Will a merger bring other benefits?
Of course — there will be greater efficiency in the governance of the Profession, and there might even be some cost savings. Such benefits could be realised through ever closer co-operation between the Institute and the Faculty, without the complication and upheaval that a merger will undoubtedly entail. But without a merger we will fail to realise the full potential of our profession.

We have a unique opportunity, at a time when we are driving forward our new strategy, to make a dramatic change both to the image and to the reality of our profession. If we fail to grasp this opportunity our successors will see us as having thrown away the chance to build on the strengths of the Profession and instead having allowed it to lose focus and lose influence, to the detriment of those we serve.

The time is now
The time has come for us to move forward together. In bringing about the merger we can draw on what is best about each of the Faculty and the Institute. This is not a takeover of one body by another. There is no desire to throw away 150 years of history and we can preserve the best bits while taking the opportunity to remove some of the clutter and bureaucracy.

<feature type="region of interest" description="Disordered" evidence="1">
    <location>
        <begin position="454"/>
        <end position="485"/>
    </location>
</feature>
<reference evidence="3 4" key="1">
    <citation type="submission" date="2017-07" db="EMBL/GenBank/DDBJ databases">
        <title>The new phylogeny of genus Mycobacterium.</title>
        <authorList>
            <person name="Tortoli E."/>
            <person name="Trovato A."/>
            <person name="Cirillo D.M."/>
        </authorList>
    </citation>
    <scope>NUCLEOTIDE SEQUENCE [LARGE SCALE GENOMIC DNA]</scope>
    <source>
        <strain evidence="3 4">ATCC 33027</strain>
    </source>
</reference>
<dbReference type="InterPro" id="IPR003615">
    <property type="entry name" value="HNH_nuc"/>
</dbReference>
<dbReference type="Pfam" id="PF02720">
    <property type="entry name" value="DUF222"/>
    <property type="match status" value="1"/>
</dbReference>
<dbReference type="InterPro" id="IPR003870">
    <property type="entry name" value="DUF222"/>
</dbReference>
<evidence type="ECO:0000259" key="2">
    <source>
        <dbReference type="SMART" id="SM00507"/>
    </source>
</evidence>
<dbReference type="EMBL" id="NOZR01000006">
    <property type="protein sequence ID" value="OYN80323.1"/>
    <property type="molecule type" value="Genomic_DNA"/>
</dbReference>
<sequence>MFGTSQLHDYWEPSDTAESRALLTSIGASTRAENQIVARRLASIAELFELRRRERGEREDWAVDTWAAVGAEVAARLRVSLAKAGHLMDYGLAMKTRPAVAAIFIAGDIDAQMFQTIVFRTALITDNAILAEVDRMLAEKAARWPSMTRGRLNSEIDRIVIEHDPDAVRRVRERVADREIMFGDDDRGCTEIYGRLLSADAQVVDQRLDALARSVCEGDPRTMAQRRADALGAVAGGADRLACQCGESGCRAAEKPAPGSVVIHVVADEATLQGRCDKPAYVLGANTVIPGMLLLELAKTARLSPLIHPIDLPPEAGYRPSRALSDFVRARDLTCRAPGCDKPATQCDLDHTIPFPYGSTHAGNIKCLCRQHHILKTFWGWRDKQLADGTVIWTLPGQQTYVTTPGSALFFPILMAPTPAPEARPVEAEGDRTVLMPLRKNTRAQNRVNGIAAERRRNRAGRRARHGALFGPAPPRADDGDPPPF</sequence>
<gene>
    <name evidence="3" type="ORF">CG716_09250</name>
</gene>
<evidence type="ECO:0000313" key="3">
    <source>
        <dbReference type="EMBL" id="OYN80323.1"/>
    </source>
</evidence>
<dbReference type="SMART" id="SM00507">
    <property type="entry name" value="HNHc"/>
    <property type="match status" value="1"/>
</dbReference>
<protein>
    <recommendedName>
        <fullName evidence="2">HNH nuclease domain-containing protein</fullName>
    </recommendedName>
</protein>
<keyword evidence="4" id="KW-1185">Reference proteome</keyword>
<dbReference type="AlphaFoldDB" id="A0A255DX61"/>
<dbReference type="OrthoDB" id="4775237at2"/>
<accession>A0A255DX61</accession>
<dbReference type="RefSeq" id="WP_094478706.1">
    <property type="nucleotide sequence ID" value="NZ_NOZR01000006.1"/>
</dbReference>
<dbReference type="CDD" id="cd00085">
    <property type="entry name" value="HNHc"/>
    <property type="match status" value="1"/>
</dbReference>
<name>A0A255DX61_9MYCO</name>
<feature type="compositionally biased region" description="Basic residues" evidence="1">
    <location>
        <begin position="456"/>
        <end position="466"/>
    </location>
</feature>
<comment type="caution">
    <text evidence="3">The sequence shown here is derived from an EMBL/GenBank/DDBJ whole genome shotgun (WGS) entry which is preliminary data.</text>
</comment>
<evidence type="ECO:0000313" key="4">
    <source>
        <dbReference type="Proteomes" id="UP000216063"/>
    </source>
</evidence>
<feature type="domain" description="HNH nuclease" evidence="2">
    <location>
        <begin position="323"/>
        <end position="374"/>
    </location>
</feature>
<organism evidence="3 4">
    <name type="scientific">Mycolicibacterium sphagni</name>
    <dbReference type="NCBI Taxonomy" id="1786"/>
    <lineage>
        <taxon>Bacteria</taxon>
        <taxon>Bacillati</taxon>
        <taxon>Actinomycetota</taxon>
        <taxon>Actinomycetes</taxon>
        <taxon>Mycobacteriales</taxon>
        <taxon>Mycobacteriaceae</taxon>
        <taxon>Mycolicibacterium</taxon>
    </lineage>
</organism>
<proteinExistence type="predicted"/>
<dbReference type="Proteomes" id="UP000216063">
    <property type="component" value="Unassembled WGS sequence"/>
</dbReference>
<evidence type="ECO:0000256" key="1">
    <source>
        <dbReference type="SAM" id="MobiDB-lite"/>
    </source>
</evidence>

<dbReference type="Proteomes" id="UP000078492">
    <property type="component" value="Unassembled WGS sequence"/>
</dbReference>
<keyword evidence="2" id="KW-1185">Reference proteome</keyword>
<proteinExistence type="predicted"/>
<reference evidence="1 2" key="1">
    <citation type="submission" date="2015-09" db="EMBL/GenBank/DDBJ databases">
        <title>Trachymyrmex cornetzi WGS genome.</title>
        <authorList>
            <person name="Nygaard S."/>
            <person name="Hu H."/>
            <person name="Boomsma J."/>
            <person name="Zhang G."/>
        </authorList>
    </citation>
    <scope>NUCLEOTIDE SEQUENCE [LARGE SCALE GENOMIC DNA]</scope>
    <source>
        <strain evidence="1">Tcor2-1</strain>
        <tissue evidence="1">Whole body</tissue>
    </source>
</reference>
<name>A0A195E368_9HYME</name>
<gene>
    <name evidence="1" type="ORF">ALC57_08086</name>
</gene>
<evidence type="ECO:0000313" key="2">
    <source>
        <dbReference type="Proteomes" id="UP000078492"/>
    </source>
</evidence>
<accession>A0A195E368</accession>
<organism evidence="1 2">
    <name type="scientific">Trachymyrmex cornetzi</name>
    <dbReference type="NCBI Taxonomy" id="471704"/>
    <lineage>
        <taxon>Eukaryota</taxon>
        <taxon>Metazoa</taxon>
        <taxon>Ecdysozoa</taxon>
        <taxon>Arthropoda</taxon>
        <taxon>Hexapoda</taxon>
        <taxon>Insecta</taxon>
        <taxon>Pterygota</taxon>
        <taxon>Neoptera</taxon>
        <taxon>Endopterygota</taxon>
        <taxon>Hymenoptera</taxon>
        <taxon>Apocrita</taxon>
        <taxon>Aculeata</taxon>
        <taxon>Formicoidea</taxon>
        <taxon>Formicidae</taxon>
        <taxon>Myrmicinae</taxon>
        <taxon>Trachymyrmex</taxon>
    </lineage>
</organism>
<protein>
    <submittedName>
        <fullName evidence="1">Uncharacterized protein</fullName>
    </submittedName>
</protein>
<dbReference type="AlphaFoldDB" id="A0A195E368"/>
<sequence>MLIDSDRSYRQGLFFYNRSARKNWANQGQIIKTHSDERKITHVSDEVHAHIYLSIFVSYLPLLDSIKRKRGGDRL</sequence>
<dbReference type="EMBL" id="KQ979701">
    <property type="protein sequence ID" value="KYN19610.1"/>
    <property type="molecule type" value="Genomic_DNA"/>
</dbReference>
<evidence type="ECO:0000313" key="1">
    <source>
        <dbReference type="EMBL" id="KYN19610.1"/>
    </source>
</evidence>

We can create a single body that speaks with one voice and of which we can all be proud to be members. When the time comes we urge you to vote for the merger.


The Faculty Task Force Report, 1 October 2007 (TFR 1) states: “We have increasingly come to the view that…merger is just one option in the debate.” It is noticeable that none of the options put forward included maintaining the status quo, so presumably the Task Force thinks that, notwithstanding the substantial progress made over recent years, there is still some way to go before “the management and operation of the UK Actuarial Profession is as if we were a single profession” (TFR 3.1). To attain this purely tactical objective, however, does not in our view require an end to the separate existence of Faculty and Institute. Nor, we feel sure, was the Task Force arguing that it does.